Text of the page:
Images of a foreign worker walking around the halls of Saudi oil company Aramco and wearing a large hand santiser dispenser have been condemned as racist and exploitative.
According to several photos that went viral late on Tuesday, a worker wearing a mask and a box that dispenses hand sanitiser can be seen approaching staff in the lobby and outside perimeter of one of the oil behemoth's buildings.
Although the image was not geo-tagged, the interior of one of the building's resembled Aramco's offices in Dhahran.
In a statement released late on Tuesday, Aramco distanced itself from the act, calling it "abusive," adding it simply wanted to highlight the importance of hand sterilisation.
"The company has immediately stopped this act and has taken steps to prevent it from happening again," it said.
An Aramco employee is seen inside the Aramco headquarters in Dhahran, Saudi Arabia (Reuters/File image)
Some Twitter users described the images as "modern-day slavery", while the original Tweet that went viral sarcastically stated: "Gulf class, a gift from Aramco."
Translation: I remember a saying from Ghazi al-Qusibi: "the only thing that can't be studied at university is ethics." I seek refuge from God from the exploitation of humans. This hurts my heart.
Since the outbreak of the coronavirus, many have highlighted the issue of increased racism targeting minorities.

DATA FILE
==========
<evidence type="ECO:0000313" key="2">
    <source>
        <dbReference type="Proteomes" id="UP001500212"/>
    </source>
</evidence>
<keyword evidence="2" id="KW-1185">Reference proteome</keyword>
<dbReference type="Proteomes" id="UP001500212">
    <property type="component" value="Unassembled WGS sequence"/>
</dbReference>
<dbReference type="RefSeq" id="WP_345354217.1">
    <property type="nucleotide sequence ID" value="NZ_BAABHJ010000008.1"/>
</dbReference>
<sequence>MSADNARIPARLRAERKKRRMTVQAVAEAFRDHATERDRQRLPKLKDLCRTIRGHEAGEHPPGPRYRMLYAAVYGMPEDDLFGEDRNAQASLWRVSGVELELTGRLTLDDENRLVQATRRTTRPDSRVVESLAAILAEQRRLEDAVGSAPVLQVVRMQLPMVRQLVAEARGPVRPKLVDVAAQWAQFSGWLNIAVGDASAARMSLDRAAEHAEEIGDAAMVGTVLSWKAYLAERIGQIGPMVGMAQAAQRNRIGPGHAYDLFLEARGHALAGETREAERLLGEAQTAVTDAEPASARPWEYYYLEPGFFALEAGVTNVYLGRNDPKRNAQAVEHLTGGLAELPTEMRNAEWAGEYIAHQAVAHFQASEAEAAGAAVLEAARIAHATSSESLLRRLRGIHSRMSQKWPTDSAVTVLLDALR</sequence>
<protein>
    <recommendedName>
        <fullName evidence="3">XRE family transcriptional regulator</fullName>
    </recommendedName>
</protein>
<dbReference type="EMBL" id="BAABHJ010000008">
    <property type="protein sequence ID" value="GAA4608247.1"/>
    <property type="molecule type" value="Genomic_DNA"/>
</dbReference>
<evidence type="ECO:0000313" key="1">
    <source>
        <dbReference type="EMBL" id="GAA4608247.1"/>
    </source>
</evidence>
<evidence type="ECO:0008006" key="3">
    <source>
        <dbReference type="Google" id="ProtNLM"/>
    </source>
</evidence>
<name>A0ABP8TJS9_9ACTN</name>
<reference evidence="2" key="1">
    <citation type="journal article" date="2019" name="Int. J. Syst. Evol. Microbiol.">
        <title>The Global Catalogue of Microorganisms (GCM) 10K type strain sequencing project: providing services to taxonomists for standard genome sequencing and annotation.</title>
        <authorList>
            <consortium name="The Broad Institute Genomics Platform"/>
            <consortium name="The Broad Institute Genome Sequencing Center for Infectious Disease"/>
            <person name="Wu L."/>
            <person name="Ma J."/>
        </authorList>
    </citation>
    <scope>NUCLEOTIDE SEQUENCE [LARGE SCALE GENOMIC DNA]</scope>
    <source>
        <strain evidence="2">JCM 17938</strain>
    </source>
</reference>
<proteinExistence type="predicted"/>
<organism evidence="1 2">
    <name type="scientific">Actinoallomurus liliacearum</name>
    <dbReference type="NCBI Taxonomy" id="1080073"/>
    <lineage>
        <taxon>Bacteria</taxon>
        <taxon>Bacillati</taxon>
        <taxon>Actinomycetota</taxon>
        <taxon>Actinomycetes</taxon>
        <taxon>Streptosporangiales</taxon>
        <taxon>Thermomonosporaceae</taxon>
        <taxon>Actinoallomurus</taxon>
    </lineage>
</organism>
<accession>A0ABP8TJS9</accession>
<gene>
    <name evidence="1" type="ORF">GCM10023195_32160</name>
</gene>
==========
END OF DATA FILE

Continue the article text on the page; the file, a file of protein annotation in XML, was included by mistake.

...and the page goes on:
The outbreak of the virus - officially known as COVID-19 - originated in China in December 2019, where it has reportedly killed more than 2,940 people.
Worldwide deaths are reported to be at more than 3100, according to the World Health Organisation.
The virus has spread at a rapid rate in the last two weeks. The first case in the region was recorded in the United Arab Emirates from a Chinese family transiting the country. Cases then began appearing in Iran and countries bordering it
Translation: The person responsible for this idea needs to drink the hand sanitiser to cleanse himself.
Saudi Arabia is set to hike its crude oil supply to a record high, flooding markets as it continues to escalate a trade war with Russia.
The kingdom will up its supply to an unprecedented amount of 12.3 million barrels per day in April, said Amin Nasser, CEO of Saudi Aramco, in a statement.
The head of the state oil company said that this would put oil production at "300,000 barrels per day over the company's maximum sustained capacity of 12 million bpd".
Saudi Arabia has repeatedly come under fire for the treatment of its foreign workers.
Last year, Bangladesh admitted that female workers were being repatriated from the kingdom after facing sexual and physical abuse.
Activists and NGOs have previously raised awareness on the plight of workers in the Gulf region who experience physical and verbal abuse at the hands of their employers.